Simon proposes a set of notation agreements, but also a distinction between different views of the same system. He recognizes four different viewing contexts (hence the name of his architecture diagram model: C4). There is a Systems context, a Containers context, a Components context and optionally a Classes context. These are basically just different zoom levels for the same thing, showing more or less details.

The problem with architecture diagrams is that they will soon be out-of-date. They are part of static documents, created only once, and never updated when something in the architecture changed. If an architecture diagram doesn’t reflect the application’s code, then it is useless. So ideally we would generate architecture diagrams from the code. Much of the architectural knowledge is implicit in the code though. For example, in many languages it’s impossible to mark code as belonging to a certain component, yet, there is likely to be some (tacit) knowledge about the implicit component boundaries.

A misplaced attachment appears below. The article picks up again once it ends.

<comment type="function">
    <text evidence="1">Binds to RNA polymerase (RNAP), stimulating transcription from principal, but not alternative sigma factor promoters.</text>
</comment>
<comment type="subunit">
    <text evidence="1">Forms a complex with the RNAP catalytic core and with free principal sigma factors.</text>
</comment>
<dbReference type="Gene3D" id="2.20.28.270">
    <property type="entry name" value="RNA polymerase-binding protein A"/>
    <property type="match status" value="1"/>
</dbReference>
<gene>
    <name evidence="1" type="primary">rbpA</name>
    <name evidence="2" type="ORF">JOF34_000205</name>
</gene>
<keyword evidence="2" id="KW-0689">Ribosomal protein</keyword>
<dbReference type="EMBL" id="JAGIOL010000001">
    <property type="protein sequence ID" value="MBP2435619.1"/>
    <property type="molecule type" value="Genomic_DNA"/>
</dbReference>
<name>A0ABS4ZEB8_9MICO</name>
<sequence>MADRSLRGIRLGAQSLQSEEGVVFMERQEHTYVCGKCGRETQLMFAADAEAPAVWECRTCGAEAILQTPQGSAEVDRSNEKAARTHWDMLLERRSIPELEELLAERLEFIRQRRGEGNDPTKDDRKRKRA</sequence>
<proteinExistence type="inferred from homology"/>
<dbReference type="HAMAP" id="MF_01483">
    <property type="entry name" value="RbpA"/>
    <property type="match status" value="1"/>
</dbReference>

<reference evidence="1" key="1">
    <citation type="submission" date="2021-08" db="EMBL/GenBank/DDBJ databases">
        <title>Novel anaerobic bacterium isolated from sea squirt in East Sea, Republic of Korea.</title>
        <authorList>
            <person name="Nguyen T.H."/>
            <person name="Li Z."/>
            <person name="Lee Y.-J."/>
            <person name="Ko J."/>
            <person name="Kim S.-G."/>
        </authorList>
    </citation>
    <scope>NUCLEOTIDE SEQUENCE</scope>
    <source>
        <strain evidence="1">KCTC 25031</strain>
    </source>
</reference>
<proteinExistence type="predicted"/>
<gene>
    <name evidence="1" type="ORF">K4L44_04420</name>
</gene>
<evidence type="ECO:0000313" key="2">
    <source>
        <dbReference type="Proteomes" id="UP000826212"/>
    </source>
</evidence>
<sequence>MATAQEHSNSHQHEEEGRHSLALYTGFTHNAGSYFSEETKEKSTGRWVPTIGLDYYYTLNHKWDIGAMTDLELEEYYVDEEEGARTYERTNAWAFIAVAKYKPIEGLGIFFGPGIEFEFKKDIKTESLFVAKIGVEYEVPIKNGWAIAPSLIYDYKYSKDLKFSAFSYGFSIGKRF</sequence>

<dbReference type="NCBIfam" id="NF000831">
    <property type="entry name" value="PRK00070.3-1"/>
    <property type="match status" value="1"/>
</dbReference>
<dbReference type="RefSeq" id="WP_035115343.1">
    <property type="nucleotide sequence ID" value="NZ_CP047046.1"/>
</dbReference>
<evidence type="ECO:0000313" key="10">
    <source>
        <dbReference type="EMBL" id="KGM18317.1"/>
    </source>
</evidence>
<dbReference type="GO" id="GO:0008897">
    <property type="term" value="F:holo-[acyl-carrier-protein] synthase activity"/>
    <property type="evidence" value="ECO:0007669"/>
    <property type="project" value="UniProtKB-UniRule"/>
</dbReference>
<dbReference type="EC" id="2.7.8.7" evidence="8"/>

To solve this issue, Simon has created a service called Structurizr. He also developed tools for Java and .Net code bases to extract information about a project’s architecture and publish that data to Structurizr’s API. From that point you can let the actual architecture diagrams be auto-generated, posisbly even as part of your build/continuous integration process.

Very promising actually, and such a “simple” idea that I guess that it has a serious chance for survival. But even if you would never use Structurizr, you could at least use the C4 model to draw proper architecture diagrams from now on.

Simon has also written a book, The Art of Visualizing Software Architecture, which I put on my reading list right-away.